Postobstructive pulmonary edema in the setting of aspiration and air travel

Kellen T. Galster, Lisa D Mills, Fernando R. Silva

Research output: Contribution to journalArticlepeer-review

1 Scopus citations


Background Postobstructive pulmonary edema (POPE) - also referred to as negative pressure pulmonary edema - occurs with deep inspiration against a closed glottis or obstructed airway. The result can be life threatening, however, most cases have a self-limited presentation and resolve with supportive care.

Objective Our aim was to critically evaluate a previously unreported mechanism in the exacerbation of POPE.

Case Report This is a report of a 50-year-old woman who experienced an acute episode of hypoxia and altered mental status aboard a transcontinental flight. Her presentation was suggestive of pulmonary embolus. However, a detailed history yielded an episode of preflight choking relieved by the Heimlich maneuver. After 2 days of supportive care she was discharged with a complete return to baseline.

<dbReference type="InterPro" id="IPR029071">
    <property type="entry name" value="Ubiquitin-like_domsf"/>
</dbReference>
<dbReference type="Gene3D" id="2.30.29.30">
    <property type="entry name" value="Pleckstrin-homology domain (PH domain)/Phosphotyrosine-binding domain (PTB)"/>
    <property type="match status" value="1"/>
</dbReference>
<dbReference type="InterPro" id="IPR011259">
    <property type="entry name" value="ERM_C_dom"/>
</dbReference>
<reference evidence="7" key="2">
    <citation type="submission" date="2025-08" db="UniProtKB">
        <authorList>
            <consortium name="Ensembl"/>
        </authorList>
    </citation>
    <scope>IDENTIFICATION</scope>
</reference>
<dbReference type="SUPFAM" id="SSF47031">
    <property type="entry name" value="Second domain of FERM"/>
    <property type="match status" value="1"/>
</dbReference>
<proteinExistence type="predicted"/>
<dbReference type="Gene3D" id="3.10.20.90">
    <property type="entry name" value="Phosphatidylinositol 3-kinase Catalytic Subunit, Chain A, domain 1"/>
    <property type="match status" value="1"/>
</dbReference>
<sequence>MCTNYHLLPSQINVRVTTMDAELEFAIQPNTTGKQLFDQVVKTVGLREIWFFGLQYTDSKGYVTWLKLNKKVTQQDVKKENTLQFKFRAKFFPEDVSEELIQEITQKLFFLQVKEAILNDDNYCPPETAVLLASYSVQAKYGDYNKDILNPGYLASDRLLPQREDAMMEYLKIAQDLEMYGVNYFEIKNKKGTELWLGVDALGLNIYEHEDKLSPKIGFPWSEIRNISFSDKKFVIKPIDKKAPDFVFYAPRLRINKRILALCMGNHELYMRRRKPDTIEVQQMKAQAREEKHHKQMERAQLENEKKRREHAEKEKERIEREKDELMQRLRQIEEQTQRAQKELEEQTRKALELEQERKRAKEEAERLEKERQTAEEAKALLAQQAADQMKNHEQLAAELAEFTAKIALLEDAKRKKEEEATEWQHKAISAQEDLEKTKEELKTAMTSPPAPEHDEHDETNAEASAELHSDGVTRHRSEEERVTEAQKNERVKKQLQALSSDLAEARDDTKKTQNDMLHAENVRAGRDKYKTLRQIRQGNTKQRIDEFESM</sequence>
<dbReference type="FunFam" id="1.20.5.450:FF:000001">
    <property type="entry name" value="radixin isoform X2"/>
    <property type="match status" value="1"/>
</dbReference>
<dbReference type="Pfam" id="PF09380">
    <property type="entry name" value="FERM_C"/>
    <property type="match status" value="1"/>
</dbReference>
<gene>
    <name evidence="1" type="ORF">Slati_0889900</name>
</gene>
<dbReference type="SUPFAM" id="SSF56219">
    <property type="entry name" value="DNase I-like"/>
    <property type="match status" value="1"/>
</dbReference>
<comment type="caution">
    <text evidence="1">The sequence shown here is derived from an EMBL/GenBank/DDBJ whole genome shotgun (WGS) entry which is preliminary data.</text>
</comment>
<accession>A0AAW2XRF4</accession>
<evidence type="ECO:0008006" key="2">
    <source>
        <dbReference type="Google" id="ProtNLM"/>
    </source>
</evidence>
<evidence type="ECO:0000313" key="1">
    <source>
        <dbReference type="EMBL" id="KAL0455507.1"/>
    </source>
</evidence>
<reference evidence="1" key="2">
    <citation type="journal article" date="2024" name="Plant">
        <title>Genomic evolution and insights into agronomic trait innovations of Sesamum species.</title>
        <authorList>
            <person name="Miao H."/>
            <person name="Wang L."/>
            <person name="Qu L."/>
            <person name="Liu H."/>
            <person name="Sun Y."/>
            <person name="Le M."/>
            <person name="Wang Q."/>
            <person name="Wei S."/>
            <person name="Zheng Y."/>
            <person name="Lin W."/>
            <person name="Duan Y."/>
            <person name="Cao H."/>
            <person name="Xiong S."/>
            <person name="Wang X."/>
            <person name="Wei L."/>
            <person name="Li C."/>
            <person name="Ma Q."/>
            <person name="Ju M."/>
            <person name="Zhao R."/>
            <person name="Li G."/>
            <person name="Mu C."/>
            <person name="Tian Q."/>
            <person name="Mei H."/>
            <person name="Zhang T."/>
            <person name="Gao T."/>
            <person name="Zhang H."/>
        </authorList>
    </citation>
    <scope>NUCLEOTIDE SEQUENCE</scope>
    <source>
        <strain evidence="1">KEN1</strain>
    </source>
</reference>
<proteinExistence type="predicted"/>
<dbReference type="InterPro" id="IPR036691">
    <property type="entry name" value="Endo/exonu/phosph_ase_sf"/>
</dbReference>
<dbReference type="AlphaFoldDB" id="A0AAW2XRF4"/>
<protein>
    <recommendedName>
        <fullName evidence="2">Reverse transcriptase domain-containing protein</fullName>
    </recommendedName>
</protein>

Conclusions Subclinical cases of POPE can be exacerbated by the low atmospheric pressure experienced on commercial airlines. With early recognition and supportive treatment, the patient returned to baseline before her discharge 2 days later. Making the diagnoses of POPE is not always straightforward for the practitioner and necessitates a broad differential. Initial supportive care focusing on maximizing respiratory support is critical.

Original languageEnglish (US)
Pages (from-to)e143-e146
JournalJournal of Emergency Medicine
Issue number6
StatePublished - Dec 1 2014


  • acute obstruction
  • aspiration
  • case report
  • Heimlich maneuver
  • NPPE
  • POPE
  • postobstructive pulmonary edema
  • pulmonary edema

ASJC Scopus subject areas

  • Emergency Medicine


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